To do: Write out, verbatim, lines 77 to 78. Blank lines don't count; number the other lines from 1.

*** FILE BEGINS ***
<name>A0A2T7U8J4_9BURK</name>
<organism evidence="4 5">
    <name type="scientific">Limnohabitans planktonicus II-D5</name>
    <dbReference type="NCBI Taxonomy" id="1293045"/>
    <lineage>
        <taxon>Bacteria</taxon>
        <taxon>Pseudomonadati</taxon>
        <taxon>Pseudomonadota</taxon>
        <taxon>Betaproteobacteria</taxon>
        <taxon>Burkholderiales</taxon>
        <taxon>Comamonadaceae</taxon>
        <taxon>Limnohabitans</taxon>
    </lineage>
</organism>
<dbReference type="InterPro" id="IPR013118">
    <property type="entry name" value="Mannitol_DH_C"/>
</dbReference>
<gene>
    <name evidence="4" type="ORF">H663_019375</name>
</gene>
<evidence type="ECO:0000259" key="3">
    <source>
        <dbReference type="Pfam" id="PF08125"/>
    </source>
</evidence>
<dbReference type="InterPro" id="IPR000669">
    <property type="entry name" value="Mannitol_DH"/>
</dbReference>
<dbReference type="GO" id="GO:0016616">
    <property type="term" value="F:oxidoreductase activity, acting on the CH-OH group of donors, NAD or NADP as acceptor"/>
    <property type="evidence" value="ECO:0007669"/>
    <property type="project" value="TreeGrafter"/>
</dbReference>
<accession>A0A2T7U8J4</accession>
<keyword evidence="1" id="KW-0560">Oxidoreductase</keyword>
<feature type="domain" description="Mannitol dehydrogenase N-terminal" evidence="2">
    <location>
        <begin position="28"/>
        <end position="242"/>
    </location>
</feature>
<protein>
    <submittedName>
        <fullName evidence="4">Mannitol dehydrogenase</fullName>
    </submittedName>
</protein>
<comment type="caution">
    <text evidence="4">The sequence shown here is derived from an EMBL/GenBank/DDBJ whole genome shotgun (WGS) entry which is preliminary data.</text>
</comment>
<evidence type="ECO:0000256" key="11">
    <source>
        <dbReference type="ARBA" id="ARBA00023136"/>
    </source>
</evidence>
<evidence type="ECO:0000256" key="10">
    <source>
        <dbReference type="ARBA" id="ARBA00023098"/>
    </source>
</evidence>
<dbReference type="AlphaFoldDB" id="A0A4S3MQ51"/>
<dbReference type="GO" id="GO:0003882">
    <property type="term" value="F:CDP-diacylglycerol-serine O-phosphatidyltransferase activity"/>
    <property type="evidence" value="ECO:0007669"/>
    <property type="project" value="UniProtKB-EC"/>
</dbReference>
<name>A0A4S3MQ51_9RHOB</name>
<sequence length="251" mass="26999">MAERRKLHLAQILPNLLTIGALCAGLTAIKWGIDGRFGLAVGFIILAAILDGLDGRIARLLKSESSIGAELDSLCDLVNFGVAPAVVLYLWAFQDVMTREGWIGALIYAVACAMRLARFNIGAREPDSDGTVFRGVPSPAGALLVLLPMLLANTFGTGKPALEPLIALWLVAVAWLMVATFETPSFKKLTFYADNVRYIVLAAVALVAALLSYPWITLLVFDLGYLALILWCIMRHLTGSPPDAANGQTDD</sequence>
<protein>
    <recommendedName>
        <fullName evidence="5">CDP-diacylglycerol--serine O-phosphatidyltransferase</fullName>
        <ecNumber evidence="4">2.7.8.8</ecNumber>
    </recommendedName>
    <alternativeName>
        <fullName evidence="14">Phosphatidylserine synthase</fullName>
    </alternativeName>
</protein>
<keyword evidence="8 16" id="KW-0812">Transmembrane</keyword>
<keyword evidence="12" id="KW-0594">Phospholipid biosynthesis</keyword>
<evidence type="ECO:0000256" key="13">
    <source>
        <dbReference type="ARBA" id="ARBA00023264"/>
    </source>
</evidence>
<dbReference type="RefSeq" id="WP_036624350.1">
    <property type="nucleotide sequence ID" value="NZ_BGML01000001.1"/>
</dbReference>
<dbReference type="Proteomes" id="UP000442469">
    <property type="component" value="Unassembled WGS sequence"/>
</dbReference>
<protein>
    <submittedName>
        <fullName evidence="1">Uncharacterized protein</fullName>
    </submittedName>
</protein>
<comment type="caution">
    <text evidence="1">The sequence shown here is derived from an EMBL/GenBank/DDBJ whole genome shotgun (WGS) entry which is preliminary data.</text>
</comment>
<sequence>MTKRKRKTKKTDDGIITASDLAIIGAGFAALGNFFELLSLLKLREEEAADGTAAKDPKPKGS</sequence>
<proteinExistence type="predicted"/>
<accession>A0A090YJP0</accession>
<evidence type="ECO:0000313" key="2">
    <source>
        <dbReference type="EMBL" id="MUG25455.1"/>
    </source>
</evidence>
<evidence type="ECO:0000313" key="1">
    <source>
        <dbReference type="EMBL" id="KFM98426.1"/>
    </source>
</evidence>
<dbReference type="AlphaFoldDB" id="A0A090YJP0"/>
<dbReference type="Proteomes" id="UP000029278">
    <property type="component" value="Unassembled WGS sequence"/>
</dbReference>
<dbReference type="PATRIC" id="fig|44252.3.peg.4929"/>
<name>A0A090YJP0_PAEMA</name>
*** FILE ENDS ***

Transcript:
<keyword evidence="8 16" id="KW-0812">Transmembrane</keyword>
<keyword evidence="12" id="KW-0594">Phospholipid biosynthesis</keyword>